U.S. patent office puts new Copaxone's IP shield under the lens

Teva's ($TEVA) patents on Copaxone faced plenty of scrutiny before they were eventually upturned, paving the way for Sandoz's generic, Glatopa. Now, though, its IP protection on its new, long-acting version of the drug is under the microscope, too--and the Israeli drugmaker's prospects for hanging onto its patents don't look great.

Tuesday, the U.S. Patent and Trademark Office (PTO) instituted inter partes review proceedings against two of the patents on Copaxone 40 mg, with the third patent still pending. Next up will come a one-year review, and at that point, the office will decide whether to invalidate the IP shields, Bernstein analyst Ronny Gal wrote in a note to clients.

What does that mean for Teva? A review of the third patent is likely on the way, and "the odds of invalidation in this case are close to even," Gal wrote.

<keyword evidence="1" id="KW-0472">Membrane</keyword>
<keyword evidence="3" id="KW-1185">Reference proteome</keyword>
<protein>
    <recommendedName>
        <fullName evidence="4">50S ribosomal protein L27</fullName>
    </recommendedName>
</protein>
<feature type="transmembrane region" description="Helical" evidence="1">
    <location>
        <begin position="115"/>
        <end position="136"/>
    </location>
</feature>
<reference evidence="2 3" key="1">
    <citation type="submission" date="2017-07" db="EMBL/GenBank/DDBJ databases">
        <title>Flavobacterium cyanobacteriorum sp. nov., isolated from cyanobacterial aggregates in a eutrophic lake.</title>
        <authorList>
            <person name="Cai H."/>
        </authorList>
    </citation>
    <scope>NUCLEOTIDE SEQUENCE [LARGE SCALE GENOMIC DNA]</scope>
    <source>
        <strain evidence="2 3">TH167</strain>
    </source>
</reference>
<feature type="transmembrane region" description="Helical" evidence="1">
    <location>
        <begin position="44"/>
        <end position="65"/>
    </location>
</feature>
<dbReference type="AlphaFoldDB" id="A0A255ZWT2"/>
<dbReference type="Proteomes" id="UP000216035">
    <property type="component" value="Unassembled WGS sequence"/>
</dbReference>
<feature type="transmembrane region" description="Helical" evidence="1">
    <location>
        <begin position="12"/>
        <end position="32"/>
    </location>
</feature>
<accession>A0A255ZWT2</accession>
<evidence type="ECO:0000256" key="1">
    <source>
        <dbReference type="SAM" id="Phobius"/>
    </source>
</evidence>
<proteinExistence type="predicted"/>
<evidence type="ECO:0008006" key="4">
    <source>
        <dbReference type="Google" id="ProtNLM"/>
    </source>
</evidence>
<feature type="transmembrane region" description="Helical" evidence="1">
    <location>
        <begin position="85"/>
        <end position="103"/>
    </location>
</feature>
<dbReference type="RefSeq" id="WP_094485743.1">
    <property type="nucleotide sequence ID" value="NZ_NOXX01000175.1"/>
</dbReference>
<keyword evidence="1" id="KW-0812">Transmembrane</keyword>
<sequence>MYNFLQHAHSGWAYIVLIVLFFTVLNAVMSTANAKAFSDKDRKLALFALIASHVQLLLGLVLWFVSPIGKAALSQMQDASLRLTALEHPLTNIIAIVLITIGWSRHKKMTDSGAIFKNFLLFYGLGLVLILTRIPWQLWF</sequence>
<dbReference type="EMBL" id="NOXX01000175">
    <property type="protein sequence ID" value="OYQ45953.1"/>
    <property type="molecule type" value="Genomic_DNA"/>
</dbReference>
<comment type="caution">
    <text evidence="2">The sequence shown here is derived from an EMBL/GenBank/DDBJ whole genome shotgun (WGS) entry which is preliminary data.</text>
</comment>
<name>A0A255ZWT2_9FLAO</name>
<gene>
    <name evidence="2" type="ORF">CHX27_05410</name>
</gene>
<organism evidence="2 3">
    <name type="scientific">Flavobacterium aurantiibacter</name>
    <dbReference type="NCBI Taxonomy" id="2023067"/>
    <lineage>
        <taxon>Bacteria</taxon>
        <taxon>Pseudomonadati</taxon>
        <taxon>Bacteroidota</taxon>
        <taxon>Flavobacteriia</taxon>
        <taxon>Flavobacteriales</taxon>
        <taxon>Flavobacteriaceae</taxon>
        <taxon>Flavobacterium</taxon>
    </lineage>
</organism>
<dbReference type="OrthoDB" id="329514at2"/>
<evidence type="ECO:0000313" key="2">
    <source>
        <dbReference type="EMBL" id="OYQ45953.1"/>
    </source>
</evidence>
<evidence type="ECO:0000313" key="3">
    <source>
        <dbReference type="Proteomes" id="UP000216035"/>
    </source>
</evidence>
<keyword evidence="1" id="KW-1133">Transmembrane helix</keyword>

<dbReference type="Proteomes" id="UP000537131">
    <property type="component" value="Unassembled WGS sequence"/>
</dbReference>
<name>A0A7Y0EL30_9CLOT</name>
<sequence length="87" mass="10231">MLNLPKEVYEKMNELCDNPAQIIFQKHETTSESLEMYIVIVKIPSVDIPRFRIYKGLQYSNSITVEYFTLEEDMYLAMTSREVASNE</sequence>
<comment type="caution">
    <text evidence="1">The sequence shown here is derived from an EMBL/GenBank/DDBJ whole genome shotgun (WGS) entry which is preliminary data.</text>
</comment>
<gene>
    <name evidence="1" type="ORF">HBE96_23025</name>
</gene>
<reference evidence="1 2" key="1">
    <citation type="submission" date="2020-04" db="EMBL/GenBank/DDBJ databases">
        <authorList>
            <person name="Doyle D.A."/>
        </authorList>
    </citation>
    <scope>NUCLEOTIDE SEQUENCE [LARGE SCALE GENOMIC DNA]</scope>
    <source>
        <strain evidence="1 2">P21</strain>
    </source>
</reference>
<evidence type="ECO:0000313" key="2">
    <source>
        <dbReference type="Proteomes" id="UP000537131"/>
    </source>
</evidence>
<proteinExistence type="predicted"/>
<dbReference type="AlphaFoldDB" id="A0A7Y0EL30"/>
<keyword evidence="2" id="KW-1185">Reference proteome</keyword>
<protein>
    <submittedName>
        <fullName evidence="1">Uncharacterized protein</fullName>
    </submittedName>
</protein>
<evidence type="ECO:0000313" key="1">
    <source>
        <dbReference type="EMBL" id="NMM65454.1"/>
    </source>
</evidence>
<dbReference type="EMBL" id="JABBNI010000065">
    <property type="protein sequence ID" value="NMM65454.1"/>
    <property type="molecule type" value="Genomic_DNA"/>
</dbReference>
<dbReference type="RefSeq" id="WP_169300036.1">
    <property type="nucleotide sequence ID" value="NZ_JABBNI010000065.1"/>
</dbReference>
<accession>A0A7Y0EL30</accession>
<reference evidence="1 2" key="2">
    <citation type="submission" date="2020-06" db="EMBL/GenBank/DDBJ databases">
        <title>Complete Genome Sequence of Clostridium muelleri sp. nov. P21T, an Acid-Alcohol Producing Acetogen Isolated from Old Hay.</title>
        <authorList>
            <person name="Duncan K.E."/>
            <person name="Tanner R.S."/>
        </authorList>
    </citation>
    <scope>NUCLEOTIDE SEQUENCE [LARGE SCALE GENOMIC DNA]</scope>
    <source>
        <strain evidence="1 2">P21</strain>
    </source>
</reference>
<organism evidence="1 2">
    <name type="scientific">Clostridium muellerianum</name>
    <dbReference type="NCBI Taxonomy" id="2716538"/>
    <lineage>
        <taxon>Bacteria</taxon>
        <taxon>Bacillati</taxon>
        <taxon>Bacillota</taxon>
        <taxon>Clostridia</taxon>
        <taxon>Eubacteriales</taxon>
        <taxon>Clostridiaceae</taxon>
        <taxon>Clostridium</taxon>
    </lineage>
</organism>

That's not great news to Teva, which scrambled to convert 70% of its patient pool over to the successor drug as it awaited word on the fate of original Copaxone. After a lower court dismissed the drug's patents, Teva scored a Supreme Court victory--only to see the case remanded and recently decided again in its rivals' favor.

Now, if Teva does lose its patents, Momenta ($MNTA)--which developed the Sandoz knockoff--will "very likely" win FDA approval on a 40 mg generic by January 2017, the point at which copycats can legally enter the market, Gal figures. And the "critical question," as he sees it, is how many of the other four generic filers will get their own green lights and enter the market at the same time.

Whatever happens with Copaxone, though, Teva's in a better spot now than it was when the franchise first encountered IP trouble. Recently, it inked a $40.5 billion pact to buy Allergan's ($AGN) generics business, leaving it less reliant on the MS star. The way Gal sees it, the downside is "limited" for the company; "Teva earnings will trough at $50 in 2017, and the company has a reasonable growth trajectory from there," he wrote.

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